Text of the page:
Keeping It All In The Family

How small businesses can survive their founders

There was a time when it was a cinch for the family patriarch to choose who would inherit the family fortune and take control of the family business. In most cases, the eldest son was the heir apparent.

Regardless of his business savvy or lack there of, the reins to the dynasty were his upon the death of daddy, with few or no questions asked. Today, such a notion would be anachronistic, say some succession-planning experts.

James Olan Hutcheson, founder and president of ReGeneration Partners, an international family business consulting firm in Dallas, says the future of a family-owned business is handled with more forethought and under a much wider scope of inheritance laws. Now, with greater options to live healthier and longer lives, entrepreneurs and senior family business leaders must determine the best way and time to pass the business on with the least amount of risk to self, business, and family.

“Two-thirds of family businesses fail before the second generation takes over,” says Hutcheson. “This usually occurs because of a lack of succession planning or interest on the part of the spouse or siblings.”

Hutcheson, who is the grandson of Olan Mills, founder of Olan Mills Inc., a large international chain of photography and portrait studios, knows first-hand the pitfalls a family business must contend with after the founder dies. After witnessing the inevitable squabbles and conflicts between family members regarding the future of Olan Mills Inc., the company hired a family business consultant to settle the disputes.

The intervention of the consultant solved some of the problems and gave Hutcheson the idea to start his own family-consulting business in 1995.

“Often, children are named as the beneficiaries but they’re not interested in running the mom-and-pop business their parents started,” Hutcheson said. “They are interested more in corporate enterprise.”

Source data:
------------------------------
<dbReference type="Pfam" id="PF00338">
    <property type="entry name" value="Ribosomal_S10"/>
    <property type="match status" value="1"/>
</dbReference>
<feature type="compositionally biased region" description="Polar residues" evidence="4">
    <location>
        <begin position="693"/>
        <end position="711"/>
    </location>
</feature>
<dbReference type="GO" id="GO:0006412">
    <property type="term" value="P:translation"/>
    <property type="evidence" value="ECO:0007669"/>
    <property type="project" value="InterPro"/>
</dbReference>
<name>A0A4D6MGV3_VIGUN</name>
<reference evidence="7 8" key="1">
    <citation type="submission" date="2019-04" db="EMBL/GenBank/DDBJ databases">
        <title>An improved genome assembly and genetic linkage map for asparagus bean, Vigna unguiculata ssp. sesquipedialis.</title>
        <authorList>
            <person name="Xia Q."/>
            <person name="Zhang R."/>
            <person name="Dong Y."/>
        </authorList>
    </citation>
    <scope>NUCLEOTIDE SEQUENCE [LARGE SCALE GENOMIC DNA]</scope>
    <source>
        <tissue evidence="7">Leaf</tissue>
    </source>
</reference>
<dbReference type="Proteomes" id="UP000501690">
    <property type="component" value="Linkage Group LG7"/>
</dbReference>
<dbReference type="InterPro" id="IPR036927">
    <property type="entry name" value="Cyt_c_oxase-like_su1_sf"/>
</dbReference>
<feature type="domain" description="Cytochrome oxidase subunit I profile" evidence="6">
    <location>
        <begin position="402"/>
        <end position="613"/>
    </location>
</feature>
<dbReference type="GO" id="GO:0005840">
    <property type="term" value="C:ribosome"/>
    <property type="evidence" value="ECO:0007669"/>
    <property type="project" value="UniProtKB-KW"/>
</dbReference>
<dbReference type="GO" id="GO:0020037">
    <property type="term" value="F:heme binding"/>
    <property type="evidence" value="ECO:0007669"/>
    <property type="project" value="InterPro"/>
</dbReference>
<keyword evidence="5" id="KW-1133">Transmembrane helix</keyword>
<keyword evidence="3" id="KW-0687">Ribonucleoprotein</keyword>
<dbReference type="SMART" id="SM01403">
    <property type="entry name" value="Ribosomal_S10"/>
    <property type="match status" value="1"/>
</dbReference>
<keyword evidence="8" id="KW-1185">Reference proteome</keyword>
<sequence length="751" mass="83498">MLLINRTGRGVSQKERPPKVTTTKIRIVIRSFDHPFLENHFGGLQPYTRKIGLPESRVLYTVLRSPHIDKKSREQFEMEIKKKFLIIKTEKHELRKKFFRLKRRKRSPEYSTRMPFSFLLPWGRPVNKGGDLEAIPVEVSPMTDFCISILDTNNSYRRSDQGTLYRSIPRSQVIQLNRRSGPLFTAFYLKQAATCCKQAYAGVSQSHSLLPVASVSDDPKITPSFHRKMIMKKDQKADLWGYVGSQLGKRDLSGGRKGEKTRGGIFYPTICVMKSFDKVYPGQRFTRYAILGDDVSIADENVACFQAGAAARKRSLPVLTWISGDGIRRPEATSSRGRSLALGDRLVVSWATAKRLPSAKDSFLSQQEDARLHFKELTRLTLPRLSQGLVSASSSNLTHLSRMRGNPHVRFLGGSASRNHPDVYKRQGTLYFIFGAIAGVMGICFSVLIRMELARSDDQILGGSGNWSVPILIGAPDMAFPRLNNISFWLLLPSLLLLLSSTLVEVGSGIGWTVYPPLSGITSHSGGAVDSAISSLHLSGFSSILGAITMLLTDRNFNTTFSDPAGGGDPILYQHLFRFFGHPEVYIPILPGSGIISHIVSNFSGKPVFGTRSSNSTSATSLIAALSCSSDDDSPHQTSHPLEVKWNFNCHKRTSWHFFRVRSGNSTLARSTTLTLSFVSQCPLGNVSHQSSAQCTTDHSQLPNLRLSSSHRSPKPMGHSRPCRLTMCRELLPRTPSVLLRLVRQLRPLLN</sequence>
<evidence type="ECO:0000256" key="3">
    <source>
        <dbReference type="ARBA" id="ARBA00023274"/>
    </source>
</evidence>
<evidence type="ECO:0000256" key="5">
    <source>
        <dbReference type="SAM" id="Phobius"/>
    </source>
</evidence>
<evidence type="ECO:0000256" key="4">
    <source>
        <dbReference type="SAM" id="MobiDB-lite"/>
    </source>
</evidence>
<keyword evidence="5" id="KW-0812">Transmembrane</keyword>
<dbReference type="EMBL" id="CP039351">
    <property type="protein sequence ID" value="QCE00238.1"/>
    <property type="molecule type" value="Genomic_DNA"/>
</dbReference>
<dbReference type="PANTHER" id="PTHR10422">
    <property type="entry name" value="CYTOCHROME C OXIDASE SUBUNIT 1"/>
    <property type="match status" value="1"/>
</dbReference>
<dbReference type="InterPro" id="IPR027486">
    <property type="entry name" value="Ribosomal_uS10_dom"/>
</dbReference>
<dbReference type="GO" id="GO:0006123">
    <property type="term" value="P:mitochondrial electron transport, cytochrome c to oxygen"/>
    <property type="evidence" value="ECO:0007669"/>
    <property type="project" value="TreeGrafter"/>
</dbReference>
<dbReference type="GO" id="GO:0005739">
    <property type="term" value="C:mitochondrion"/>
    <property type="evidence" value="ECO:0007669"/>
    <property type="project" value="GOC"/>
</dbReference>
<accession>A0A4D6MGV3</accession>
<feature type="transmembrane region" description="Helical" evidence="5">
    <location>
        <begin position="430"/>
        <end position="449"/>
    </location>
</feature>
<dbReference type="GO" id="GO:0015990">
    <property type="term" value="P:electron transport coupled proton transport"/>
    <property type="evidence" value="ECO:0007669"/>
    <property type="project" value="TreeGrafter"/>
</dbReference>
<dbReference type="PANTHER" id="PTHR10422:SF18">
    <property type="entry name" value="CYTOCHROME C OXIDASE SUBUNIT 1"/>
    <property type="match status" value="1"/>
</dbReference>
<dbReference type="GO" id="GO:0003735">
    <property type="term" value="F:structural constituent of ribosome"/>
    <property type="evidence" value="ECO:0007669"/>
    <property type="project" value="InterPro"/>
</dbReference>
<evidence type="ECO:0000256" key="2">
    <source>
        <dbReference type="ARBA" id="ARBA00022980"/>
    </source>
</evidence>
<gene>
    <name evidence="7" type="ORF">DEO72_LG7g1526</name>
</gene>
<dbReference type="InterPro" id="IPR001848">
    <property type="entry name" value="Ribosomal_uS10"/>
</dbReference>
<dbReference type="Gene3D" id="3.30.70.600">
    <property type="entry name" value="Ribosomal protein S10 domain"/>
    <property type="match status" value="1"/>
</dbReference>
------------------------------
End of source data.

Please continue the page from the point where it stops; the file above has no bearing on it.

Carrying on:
Steven Lehr, a West Caldwell, New Jersey, attorney who specializes in family business and estate planning recommends that entrepreneurs establish a succession plan as quickly as possible. The merits of this action include an orderly and legally painless transfer of ownership upon the death of the founder of the company. Secondly, a big tax liability to Uncle Sam can be avoided.

“I frequently advise clients that if they don’t have a succession plan in place,” he says, “Uncle Sam has one already in place for you.” Lehr, who occasionally conducts tax seminars and business succession planning seminars throughout the New York metropolitan area, encourages clients, especially entrepreneurs who may have created a succession plan years ago, to reevaluate and update the bequest.

“A plan that was appropriate 20 years ago may not be as suitable today,” Lehr says. “Tax and inheritance laws have changed significantly in the past few years.”

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